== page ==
Hackernoon logoHow to Build an App as a Non-Technical Person by@Brainhub

How to Build an App as a Non-Technical Person

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Building an app as a non-technical person is quite hard, right?

The first thing you’ve probably done as a non-technical founder for your ‘revolutionary’ idea to ‘disrupt’ the market was… look for a CTO or a technical founder.

Am I correct?

This is the wrong way to start….

The reason why, is that in most cases you haven’t even started to work on the general concept of the application and you are being ‘blocked’ by not having a CTO on the board with you.

Did you know that you could build an app without having a clue about coding or design?

Below I’ve listed solutions for you to start building your first application as a non-technical person. On top of that, you will find a list of tools you could use and a few great case studies from other non-technical founders with detailed instructions on how they did it.

Let me tell you first…

What options do you have to build your first app as non-technical person?

#Learn how to code by yourself

To build a Minimum Viable Product or a first version of an app to validate a need for it and to get a proper funding for development, you could do the same as the guys from Instagram did.

Learning how to code by yourself (Time>Money), finding a freelancer to build an app for you (Money>Time), hiring a software development company (Money>Time) or hacking your app…

Where can you learn how to develop an app?

I’ve personally started with a step-by-step tutorial of building a static website with Bootstrap with this free youtube video course

Courtesy of Giphy Images

#Start with designing a prototype of an app

Design — Use Sketch, Balsamiq, and AdobeXD to design an interface of your app.

Animate — Use AdobeXD, and UXPin to design and animate the workflows between your beautifully designed applications.

Get inspired — Use SketchAppResources, UI Patterns, or ProductHunt to look for inspiration of great products, or even use some open-source freebies of app interfaces (Freebiesbug) and tweak them a bit.

Read my latest post on how to prototype an app as non-designer to get from 0 to hero just in a few days.

With such a prototype you can go and sell your product/vision to:

A) Potential Customers

B) Potential Co-Founders

C) Potential Investors

#Use an app builder

There are plenty of web platforms enabling you to build an app by drag & drop elements.

You don’t need to code anything.

The quality of the app in most of the cases is crappy and they are slow, but for your first MVP it’s enough to validate a product.

You could use https://buildfire.com/ or https://bubble.is/ or https://www.appsheet.com (Google Sheet driven apps)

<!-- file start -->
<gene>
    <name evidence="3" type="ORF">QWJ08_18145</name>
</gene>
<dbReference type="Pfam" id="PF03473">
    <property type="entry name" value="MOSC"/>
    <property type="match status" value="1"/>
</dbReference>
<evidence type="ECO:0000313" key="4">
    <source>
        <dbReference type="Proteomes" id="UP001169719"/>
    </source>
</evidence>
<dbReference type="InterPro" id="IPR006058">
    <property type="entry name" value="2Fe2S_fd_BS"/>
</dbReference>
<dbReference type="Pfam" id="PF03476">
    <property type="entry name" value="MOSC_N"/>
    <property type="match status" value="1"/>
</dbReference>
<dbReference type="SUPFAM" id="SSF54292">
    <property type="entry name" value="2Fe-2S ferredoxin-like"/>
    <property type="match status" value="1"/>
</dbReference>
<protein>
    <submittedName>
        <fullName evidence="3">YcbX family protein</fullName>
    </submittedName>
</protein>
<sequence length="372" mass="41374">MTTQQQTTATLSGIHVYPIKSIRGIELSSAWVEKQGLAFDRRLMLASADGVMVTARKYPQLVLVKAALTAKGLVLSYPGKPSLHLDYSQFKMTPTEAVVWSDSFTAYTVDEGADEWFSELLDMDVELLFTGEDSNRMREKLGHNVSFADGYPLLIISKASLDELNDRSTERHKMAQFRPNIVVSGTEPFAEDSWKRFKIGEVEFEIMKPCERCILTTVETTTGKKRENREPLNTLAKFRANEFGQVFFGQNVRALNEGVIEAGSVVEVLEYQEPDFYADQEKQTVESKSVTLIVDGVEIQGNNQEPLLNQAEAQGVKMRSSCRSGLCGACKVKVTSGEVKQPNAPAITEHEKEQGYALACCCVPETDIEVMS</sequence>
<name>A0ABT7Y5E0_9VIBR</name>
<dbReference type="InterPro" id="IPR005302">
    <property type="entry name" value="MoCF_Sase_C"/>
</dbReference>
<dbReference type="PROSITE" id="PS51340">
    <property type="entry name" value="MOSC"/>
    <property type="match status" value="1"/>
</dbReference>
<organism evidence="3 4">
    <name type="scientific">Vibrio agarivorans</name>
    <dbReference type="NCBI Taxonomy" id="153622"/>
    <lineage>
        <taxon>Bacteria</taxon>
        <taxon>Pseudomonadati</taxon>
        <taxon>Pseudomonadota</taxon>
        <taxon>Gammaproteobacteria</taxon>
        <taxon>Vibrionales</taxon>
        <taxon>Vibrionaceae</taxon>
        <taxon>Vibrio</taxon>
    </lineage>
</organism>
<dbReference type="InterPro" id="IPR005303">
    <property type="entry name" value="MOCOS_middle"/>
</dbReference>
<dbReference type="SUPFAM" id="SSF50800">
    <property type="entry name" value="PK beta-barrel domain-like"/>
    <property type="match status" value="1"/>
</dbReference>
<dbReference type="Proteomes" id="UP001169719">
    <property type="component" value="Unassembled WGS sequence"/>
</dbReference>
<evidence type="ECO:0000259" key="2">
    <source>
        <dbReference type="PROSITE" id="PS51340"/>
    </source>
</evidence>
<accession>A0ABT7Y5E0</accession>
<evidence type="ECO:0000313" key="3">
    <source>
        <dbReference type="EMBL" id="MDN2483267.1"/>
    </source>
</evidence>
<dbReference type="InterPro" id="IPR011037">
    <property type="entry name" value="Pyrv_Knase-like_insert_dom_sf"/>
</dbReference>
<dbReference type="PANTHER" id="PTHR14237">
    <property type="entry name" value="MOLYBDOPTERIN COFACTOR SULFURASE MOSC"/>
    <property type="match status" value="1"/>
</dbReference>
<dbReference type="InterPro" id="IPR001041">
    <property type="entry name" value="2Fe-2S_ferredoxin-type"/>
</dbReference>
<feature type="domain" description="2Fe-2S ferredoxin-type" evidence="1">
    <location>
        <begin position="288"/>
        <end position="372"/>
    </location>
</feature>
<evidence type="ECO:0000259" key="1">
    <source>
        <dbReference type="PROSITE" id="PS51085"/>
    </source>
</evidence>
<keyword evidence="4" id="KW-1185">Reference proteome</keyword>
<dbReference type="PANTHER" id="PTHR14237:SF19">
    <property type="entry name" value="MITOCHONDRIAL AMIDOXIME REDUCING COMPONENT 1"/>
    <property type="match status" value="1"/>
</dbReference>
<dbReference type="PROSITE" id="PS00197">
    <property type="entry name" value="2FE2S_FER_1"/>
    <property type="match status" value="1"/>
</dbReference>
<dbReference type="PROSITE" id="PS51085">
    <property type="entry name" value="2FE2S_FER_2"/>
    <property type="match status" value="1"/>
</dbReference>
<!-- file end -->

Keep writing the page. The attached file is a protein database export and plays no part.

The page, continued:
More inspirations in a blog post from Product Hunt here.

Be aware that those solutions are great to validate the idea, but you want be able to scale the app, add custom features, and improve the UI/UX of it.

The solution is pretty OK to start, but don’t expect any superb outcome.

Courtesy of https://buildfire.com/

#Finding a Freelancer to build your app

If you need something simple (up to 1 month of work for 1 developer), without any automated tests, scalable backend, handle a huge amount of data, and you don’t burn to much cash for it, just…

Hire a freelancer.

However if you’re hiring one:

  • Get somebody recommended or with great reviews — He / She will not disappear when difficulties appear
  • Be aware that with rates below $30 (depends on the county — check the freelancers rates) will make it difficult to get a good coded application without any technical debt
  • Try to find a developer, who will be focused only on 1–2 projects maximum
  • Define your clear goals and tasks (learn how to write user stories)
  • Sign a contract with a freelancer and remember to include that you will own the code/you have the full rights to it (in some cases after the job is finished, you could be asked to pay the license fee for the software you paid for…). Read more on how to protect your Intellectual Property while outsourcing

#Finding a Software Development Company to build your app

First things first:

In 70% of the cases you don’t need an MVP done by a Software Development Company.

It will be too expensive and too robust.

However, if you know that you:

A) Your (already) profitable and established business will rely on it (!)

B) Need for your business a highly scalable, robust application

C) You’ve extended experience in the area of the market/business to conquer it

D) Have experience in working with software developers or software development companies, then…

Courtesy of Brainhub.eu + Pexels.com

There are a few things to consider while talking with an outsourcing company to build your app as a non-technical person, like:

  • Always reject the cheapest companies (it’s about quality not quantity)
  • Look for those who will say ‘No’ or challenge your ideas/features (look for a software development partner)
  • Look for a culture fit, ‘partner chemistry’ — You should understand each other and talk similar language

You can find a more detailed answers about choosing a software development company here.